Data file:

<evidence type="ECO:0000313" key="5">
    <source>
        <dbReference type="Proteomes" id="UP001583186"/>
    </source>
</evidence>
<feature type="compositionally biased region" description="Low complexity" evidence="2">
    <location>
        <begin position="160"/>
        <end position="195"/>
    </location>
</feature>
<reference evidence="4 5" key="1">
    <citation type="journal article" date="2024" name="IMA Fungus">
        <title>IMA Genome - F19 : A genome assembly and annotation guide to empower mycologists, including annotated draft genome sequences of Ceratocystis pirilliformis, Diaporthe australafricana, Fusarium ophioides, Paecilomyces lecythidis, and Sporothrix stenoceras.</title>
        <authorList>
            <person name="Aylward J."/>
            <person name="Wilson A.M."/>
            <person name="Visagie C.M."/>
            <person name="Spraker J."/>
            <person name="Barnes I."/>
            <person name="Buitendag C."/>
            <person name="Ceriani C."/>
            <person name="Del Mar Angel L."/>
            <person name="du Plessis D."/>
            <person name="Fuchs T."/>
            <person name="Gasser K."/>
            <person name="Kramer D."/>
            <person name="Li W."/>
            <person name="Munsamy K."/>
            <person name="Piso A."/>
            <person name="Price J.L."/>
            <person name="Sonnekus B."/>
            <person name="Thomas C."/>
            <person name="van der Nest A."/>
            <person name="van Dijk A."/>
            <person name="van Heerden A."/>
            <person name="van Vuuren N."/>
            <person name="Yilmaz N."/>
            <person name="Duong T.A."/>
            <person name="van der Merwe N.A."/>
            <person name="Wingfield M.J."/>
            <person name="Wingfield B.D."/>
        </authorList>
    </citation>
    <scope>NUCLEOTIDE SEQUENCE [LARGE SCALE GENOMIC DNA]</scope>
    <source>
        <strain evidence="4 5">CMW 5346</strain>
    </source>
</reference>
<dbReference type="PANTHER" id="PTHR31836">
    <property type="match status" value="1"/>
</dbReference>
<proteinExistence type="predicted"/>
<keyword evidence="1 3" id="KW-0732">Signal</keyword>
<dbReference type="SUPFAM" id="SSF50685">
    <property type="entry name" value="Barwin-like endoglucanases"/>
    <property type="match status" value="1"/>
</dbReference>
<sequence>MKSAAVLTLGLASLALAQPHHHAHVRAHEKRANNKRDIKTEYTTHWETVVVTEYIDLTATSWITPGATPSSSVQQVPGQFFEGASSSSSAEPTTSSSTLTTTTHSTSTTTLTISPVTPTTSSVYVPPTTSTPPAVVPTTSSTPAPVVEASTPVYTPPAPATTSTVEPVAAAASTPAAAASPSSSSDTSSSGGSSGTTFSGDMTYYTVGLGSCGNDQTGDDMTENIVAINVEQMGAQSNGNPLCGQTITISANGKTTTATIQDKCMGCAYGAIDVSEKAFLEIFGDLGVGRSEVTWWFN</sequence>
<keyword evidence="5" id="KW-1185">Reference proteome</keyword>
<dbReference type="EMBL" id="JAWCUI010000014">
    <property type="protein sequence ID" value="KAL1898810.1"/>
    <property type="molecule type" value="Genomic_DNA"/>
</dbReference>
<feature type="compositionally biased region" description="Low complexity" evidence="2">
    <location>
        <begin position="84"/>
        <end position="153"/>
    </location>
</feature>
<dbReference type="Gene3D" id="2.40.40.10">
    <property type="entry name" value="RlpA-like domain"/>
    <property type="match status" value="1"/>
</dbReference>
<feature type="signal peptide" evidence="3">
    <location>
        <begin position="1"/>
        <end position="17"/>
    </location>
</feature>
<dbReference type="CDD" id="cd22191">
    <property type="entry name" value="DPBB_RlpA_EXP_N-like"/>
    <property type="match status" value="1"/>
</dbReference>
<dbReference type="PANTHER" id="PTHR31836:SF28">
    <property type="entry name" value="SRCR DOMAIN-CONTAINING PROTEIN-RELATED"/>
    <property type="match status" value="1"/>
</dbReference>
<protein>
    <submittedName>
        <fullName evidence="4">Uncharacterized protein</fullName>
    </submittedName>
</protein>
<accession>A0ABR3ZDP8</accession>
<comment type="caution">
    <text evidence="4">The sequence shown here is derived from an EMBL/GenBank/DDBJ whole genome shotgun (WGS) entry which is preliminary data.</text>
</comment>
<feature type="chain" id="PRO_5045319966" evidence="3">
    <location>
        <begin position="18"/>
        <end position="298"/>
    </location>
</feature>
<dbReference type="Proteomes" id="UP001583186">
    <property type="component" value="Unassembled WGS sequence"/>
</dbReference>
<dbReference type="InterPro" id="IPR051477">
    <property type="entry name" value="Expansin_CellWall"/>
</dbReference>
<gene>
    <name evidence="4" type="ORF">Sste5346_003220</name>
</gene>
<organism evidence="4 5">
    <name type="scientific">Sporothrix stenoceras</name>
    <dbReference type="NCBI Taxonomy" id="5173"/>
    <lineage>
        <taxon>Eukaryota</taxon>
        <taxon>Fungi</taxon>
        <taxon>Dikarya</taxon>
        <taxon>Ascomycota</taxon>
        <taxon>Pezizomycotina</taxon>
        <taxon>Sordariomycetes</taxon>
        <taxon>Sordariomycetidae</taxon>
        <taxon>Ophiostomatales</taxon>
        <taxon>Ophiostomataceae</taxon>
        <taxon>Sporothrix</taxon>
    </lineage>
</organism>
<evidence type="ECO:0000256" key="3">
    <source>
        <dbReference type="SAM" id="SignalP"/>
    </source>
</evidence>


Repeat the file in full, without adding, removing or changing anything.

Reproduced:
<evidence type="ECO:0000313" key="5">
    <source>
        <dbReference type="Proteomes" id="UP001583186"/>
    </source>
</evidence>
<feature type="compositionally biased region" description="Low complexity" evidence="2">
    <location>
        <begin position="160"/>
        <end position="195"/>
    </location>
</feature>
<reference evidence="4 5" key="1">
    <citation type="journal article" date="2024" name="IMA Fungus">
        <title>IMA Genome - F19 : A genome assembly and annotation guide to empower mycologists, including annotated draft genome sequences of Ceratocystis pirilliformis, Diaporthe australafricana, Fusarium ophioides, Paecilomyces lecythidis, and Sporothrix stenoceras.</title>
        <authorList>
            <person name="Aylward J."/>
            <person name="Wilson A.M."/>
            <person name="Visagie C.M."/>
            <person name="Spraker J."/>
            <person name="Barnes I."/>
            <person name="Buitendag C."/>
            <person name="Ceriani C."/>
            <person name="Del Mar Angel L."/>
            <person name="du Plessis D."/>
            <person name="Fuchs T."/>
            <person name="Gasser K."/>
            <person name="Kramer D."/>
            <person name="Li W."/>
            <person name="Munsamy K."/>
            <person name="Piso A."/>
            <person name="Price J.L."/>
            <person name="Sonnekus B."/>
            <person name="Thomas C."/>
            <person name="van der Nest A."/>
            <person name="van Dijk A."/>
            <person name="van Heerden A."/>
            <person name="van Vuuren N."/>
            <person name="Yilmaz N."/>
            <person name="Duong T.A."/>
            <person name="van der Merwe N.A."/>
            <person name="Wingfield M.J."/>
            <person name="Wingfield B.D."/>
        </authorList>
    </citation>
    <scope>NUCLEOTIDE SEQUENCE [LARGE SCALE GENOMIC DNA]</scope>
    <source>
        <strain evidence="4 5">CMW 5346</strain>
    </source>
</reference>
<dbReference type="PANTHER" id="PTHR31836">
    <property type="match status" value="1"/>
</dbReference>
<proteinExistence type="predicted"/>
<keyword evidence="1 3" id="KW-0732">Signal</keyword>
<dbReference type="SUPFAM" id="SSF50685">
    <property type="entry name" value="Barwin-like endoglucanases"/>
    <property type="match status" value="1"/>
</dbReference>
<sequence>MKSAAVLTLGLASLALAQPHHHAHVRAHEKRANNKRDIKTEYTTHWETVVVTEYIDLTATSWITPGATPSSSVQQVPGQFFEGASSSSSAEPTTSSSTLTTTTHSTSTTTLTISPVTPTTSSVYVPPTTSTPPAVVPTTSSTPAPVVEASTPVYTPPAPATTSTVEPVAAAASTPAAAASPSSSSDTSSSGGSSGTTFSGDMTYYTVGLGSCGNDQTGDDMTENIVAINVEQMGAQSNGNPLCGQTITISANGKTTTATIQDKCMGCAYGAIDVSEKAFLEIFGDLGVGRSEVTWWFN</sequence>
<keyword evidence="5" id="KW-1185">Reference proteome</keyword>
<dbReference type="EMBL" id="JAWCUI010000014">
    <property type="protein sequence ID" value="KAL1898810.1"/>
    <property type="molecule type" value="Genomic_DNA"/>
</dbReference>
<feature type="compositionally biased region" description="Low complexity" evidence="2">
    <location>
        <begin position="84"/>
        <end position="153"/>
    </location>
</feature>
<dbReference type="Gene3D" id="2.40.40.10">
    <property type="entry name" value="RlpA-like domain"/>
    <property type="match status" value="1"/>
</dbReference>
<feature type="signal peptide" evidence="3">
    <location>
        <begin position="1"/>
        <end position="17"/>
    </location>
</feature>
<dbReference type="CDD" id="cd22191">
    <property type="entry name" value="DPBB_RlpA_EXP_N-like"/>
    <property type="match status" value="1"/>
</dbReference>
<dbReference type="PANTHER" id="PTHR31836:SF28">
    <property type="entry name" value="SRCR DOMAIN-CONTAINING PROTEIN-RELATED"/>
    <property type="match status" value="1"/>
</dbReference>
<protein>
    <submittedName>
        <fullName evidence="4">Uncharacterized protein</fullName>
    </submittedName>
</protein>
<accession>A0ABR3ZDP8</accession>
<comment type="caution">
    <text evidence="4">The sequence shown here is derived from an EMBL/GenBank/DDBJ whole genome shotgun (WGS) entry which is preliminary data.</text>
</comment>
<feature type="chain" id="PRO_5045319966" evidence="3">
    <location>
        <begin position="18"/>
        <end position="298"/>
    </location>
</feature>
<dbReference type="Proteomes" id="UP001583186">
    <property type="component" value="Unassembled WGS sequence"/>
</dbReference>
<dbReference type="InterPro" id="IPR051477">
    <property type="entry name" value="Expansin_CellWall"/>
</dbReference>
<gene>
    <name evidence="4" type="ORF">Sste5346_003220</name>
</gene>
<organism evidence="4 5">
    <name type="scientific">Sporothrix stenoceras</name>
    <dbReference type="NCBI Taxonomy" id="5173"/>
    <lineage>
        <taxon>Eukaryota</taxon>
        <taxon>Fungi</taxon>
        <taxon>Dikarya</taxon>
        <taxon>Ascomycota</taxon>
        <taxon>Pezizomycotina</taxon>
        <taxon>Sordariomycetes</taxon>
        <taxon>Sordariomycetidae</taxon>
        <taxon>Ophiostomatales</taxon>
        <taxon>Ophiostomataceae</taxon>
        <taxon>Sporothrix</taxon>
    </lineage>
</organism>
<evidence type="ECO:0000256" key="3">
    <source>
        <dbReference type="SAM" id="SignalP"/>
    </source>
</evidence>